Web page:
Spinal Cord Injury
Spinal cord injuries are increasingly common. Over 17,000 spinal cord injuries cases occur each year, and over 250,000 people in the United States are living with injuries to the spinal cord, most commonly as a result of motor vehicle accidents. Damage to the spinal cord means damage to the body's nervous system, impairing the brain's ability to carry signals to the rest of the body. This can lead to a loss of sensation in parts of the body, loss of motor function below the level of the waist or the neck, and various other long-term medical complications.
A spinal cord injury can completely change your life. The resulting chronic pain and disability can severely impact your ability to function or pursue employment. The cost of the resulting hospital stays and medical bills can be immense. The emotional toll of having to live with permanent motor disabilities and other lifestyle changes cannot be understated either.Statistics on Spinal Cord Injuries
According to the National Spinal Cord Injury Statistical Center, the causes of spinal cord injuries have changed drastically between 2015 and 2019. As of the most recent study, the most common causes of spinal cord injuries are:
- Motor vehicle accidents: 39.3%
- Slips and falls: 31.8%
- Gunshot wounds and other violent injuries: 13.5%
- Sports and other recreational activities: 8.0%
- Medical malpractice: 4.1%
- Other: 3.1%
The average age of people with spinal cord injuries is 43. Of people who have suffered an injury to a spinal cord, 39.5 percent of are considered paraplegic, and 59.9 percent are considered quadriplegic.Types of Spinal Cord Injuries
Spinal cord injuries are typically separated into two types - complete and incomplete. These distinctions have little to do with the source of the injury and everything to do with whether or not the spinal cord was fully severed. At first, the symptoms of a complete and incomplete spinal cord injury might be impossible to distinguish. Over time, however, differences will begin to emerge. The extent and severity of an injury to the spinal cord can usually be discerned within six to eight weeks.
Complete spinal cord injuries occur when the spinal cord is completely compressed or severed, completing eliminating the brain's ability to send signals below the point of injury. Common results of complete spinal cord injuries include complete loss of sensation and motion in the areas below the point of injury and difficulty controlling your bladder or bowels. Depending on the severity of the injury, you may also have difficulty breathing.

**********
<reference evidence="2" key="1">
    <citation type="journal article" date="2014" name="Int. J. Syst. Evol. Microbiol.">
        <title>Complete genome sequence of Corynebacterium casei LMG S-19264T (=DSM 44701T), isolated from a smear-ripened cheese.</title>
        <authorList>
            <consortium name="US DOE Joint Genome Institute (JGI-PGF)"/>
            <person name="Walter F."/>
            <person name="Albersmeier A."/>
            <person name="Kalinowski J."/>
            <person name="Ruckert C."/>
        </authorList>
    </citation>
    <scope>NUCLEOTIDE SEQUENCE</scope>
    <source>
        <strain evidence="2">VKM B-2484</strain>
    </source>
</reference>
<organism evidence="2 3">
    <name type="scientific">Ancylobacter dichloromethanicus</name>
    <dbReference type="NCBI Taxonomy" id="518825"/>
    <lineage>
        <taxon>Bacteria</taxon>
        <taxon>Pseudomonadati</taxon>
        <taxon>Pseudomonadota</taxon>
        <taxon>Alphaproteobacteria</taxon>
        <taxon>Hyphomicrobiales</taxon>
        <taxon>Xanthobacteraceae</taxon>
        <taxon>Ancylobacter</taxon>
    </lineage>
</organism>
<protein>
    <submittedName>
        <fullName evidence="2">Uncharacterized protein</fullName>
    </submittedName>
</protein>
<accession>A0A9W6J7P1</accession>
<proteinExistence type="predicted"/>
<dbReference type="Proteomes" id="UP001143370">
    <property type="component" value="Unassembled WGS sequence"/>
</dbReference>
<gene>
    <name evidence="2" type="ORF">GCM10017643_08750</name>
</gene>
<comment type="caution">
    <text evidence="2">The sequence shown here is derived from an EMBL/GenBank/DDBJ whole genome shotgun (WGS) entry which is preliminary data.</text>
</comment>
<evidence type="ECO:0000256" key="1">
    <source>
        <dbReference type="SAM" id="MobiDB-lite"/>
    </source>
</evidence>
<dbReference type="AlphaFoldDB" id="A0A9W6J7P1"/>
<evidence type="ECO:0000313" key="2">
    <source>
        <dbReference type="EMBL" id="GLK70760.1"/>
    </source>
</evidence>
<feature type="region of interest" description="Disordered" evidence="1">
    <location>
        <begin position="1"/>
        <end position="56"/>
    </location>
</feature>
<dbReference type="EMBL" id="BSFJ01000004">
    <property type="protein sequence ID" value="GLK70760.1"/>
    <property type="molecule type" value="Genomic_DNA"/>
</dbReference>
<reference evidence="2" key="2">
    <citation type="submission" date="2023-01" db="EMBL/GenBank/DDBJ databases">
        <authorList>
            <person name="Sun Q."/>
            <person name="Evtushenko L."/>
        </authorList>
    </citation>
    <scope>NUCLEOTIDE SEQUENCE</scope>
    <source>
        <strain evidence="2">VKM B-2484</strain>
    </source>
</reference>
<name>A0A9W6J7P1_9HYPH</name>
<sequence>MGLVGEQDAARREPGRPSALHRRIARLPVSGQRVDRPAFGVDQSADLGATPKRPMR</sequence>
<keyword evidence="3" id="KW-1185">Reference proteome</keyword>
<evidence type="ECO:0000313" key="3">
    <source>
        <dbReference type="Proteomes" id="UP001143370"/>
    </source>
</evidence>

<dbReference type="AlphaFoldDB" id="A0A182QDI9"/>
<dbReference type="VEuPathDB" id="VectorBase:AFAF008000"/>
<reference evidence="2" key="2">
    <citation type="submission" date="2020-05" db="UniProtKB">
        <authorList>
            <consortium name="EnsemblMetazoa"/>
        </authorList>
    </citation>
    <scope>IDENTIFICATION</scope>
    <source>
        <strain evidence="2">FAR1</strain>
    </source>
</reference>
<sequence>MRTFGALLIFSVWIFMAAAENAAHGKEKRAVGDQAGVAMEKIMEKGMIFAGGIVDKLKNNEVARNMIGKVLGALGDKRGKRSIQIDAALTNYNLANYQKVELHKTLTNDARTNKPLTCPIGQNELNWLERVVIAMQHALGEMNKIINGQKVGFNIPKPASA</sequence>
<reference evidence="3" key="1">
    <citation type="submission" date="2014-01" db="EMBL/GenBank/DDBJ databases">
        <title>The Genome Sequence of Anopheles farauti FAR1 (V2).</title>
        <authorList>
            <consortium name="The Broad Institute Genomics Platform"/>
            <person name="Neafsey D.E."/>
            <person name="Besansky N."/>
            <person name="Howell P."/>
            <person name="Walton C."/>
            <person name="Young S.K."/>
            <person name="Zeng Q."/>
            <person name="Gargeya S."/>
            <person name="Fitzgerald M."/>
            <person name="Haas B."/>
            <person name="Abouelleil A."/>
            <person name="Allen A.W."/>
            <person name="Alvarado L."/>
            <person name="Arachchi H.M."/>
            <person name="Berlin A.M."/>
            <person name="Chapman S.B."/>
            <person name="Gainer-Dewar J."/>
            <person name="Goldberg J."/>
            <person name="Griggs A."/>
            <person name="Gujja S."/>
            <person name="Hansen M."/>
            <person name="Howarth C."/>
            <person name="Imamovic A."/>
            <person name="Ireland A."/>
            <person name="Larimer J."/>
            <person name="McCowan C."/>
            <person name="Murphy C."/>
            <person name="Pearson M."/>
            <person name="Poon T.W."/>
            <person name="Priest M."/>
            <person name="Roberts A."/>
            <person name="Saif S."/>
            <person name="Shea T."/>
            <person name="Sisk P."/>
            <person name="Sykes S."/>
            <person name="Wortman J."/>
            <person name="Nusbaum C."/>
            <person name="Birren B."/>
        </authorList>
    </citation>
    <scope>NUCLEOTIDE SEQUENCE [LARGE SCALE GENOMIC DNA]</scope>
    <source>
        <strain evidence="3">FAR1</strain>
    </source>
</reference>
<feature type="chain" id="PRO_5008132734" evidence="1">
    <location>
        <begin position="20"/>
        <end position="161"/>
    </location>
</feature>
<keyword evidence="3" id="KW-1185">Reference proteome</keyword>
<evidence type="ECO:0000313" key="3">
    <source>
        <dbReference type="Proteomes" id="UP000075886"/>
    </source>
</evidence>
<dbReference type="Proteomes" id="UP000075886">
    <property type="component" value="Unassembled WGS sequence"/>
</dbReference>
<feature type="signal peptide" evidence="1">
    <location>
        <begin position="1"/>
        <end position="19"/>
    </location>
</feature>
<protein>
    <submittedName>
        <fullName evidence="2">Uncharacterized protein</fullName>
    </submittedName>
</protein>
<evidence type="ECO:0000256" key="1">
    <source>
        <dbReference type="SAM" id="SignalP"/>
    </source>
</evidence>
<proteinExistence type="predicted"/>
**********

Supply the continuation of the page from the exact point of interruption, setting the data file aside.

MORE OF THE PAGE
Incomplete spinal cord injuries occur when the spinal cord is compressed or damaged, but the brain's ability to send signals below the point of injury is not completely eliminated. A person who has suffered an incomplete spinal cord injury may retain some feeling and motion in the areas below the point of injury, although it is often far weaker than before. Many people who have suffered incomplete spinal cord injuries report issues with chronic pain.
Fortunately, complete spinal cord injuries are relatively uncommon compared to incomplete injuries, partly because doctors now understand the steps to take to keep an injury to the spinal cord from getting worse and further damage from occurring. Many people who have suffered complete or incomplete spinal cord injuries experience mobility impairments, including paraplegia or quadriplegia.The Don Turner Legal Team can Help
If you or a loved one has suffered a spinal cord injury as a result of someone else's negligence, now is not the time to go it alone. An injury to the spinal cord can result in significant medical expenses, severe physical and emotional pain and suffering, and profound impacts on your quality of life. You need the services of an experienced personal injury attorney, someone who can help you get the compensation you deserve.
That’s why you should call the Don Turner Legal Team at (770)-594-1777. Our attorneys have years of experience dealing with personal injury cases like yours, and we can help you seek the proper compensation for your injuries. Contact us today for a free consultation and find out how we can help you.